Catania offers a possible solution; is it the right one?

Catania has proposed a bill to address this issue by strictly enforcing penalties for parents, should their children repeatedly be absent.

The current law has penalties, too. Should a child miss two or more days of class unexcused, his or her parents are subject under current law to a $100 fine and up to (!) 5 days in jail. This penalty is almost entirely unenforced.

Catana's bill would soften the criteria, levying penalties only after 10 days unexcused per year. However, should the child miss 20 or more days, the bill would make it mandatory to prosecute the parents. The penalties would initially only include community service and/or parenting classes, but could include jail time if the parents fail to complete their service. Parents would be able to avoid prosecution only by requesting parenting aid from Child Services.

Is punishing parents appropriate? Catania notes that there is little else to do. Directly punishing the student, through in-school or home suspension, only increases the likelihood of further truancy, and no other penalty for students has much salience.

Is there any other alternative?

The opponents of this billand there are manyargue that holding (often working) parents responsible for their children's attendance is unfair, and criminalizes parental difficulties rather than assisting with them. They further allege that this essentially targets the poor, as it there is a clear link between parental socioeconomic status and a child's propensity to be truant.

What they do not articulate, beyond general exhortations for better schools, is how to address the problem. At a recent hearing before the DC Council on the subject of truancy, many witnesses raised those objections to the proposal, but beyond repeated expressions of frustration from witnesses and councilmembers, none present articulated any coherent alternatives.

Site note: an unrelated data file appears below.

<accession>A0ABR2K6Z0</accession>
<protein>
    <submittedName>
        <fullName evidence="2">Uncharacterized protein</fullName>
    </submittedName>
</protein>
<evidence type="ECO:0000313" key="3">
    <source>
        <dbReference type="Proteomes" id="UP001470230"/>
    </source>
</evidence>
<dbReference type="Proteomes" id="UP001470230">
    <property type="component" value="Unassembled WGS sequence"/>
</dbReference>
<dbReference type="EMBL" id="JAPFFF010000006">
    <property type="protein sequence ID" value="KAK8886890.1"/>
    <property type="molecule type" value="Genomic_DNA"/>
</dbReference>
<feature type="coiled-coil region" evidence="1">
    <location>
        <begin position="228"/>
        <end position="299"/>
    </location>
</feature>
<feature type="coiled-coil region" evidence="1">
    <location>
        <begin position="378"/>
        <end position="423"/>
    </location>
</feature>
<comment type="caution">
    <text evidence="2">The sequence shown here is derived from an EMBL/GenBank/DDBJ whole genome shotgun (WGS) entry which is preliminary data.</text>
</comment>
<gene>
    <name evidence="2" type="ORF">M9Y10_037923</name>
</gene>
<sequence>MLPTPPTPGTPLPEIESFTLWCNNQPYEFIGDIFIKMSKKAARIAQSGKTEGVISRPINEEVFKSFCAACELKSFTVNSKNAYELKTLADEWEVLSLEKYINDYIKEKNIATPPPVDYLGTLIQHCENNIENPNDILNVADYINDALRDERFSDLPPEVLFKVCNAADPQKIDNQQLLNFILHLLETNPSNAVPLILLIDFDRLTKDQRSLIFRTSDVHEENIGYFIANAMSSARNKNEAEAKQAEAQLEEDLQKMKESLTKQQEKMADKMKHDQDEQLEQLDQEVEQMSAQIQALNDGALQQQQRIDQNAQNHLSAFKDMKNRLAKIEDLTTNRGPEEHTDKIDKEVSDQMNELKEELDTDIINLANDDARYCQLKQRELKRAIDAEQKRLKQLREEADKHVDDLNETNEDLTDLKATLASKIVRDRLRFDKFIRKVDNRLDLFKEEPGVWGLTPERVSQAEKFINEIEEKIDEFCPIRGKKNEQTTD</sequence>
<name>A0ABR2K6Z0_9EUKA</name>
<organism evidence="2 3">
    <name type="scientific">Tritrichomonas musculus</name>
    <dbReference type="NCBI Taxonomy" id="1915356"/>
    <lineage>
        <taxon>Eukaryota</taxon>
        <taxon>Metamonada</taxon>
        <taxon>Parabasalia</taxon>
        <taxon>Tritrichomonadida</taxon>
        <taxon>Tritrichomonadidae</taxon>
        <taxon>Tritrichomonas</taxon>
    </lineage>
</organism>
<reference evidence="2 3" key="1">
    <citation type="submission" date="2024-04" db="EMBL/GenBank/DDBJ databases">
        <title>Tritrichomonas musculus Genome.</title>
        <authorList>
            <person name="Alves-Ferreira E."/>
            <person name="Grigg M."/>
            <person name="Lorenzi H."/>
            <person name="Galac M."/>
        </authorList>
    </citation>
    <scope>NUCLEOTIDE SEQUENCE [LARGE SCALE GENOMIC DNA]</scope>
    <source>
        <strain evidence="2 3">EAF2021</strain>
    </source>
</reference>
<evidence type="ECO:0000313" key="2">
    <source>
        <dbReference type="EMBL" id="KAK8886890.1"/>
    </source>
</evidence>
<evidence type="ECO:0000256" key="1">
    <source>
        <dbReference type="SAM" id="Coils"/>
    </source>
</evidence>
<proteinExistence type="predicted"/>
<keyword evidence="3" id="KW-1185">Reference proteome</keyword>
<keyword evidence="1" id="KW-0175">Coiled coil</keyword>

Perhaps Catania's bill is the best option available to address this problem. Or, perhaps it over-simplifies the issue. To think about the issue, first we must analyze a more fundamental question: Why do children become chronic truants? We'll look at that in the next part of this series.


Let's Choose tackles school truancy this week

DC might criminally charge parents whose kids miss school. Is that the right approach? What else should DC do about truancy? This week, Let's Choose DC asked the at-large candidates this question:

Photo by matthileo on Flickr.
Last year DC Schools Chancellor Kaya Henderson said that DC schools are suffering from a "truancy crisis." The DC Council is now debating a bill that would increase penalties on parents for kids who chronically miss school. Should parents be held to account for when their kids miss school? How can DC ensure that students attend school consistently?

Let's Choose DC is a partnership between Greater Greater Washington, DCist, and PoPville which aims to educate voters about candidates' positions for the April 23 race for DC Council at-large. This week, we got responses from Matthew Frumin, Perry Redd, John Settles, Elissa Silverman, and Paul Zukerberg.

John Settles has been removed from the ballot after a successful challenge to his nominating petition signatures left him short of the required number. Paul Zukerberg also faced a challenge, but survived; he denounced the process and competitor Elissa Silverman, whose supporter filed both challenges.

Sadly, Patrick Mara (who serves on the State Board of Education and has made education a significant part of his platform), Anita Bonds, and Michael Brown did not respond to the question this week.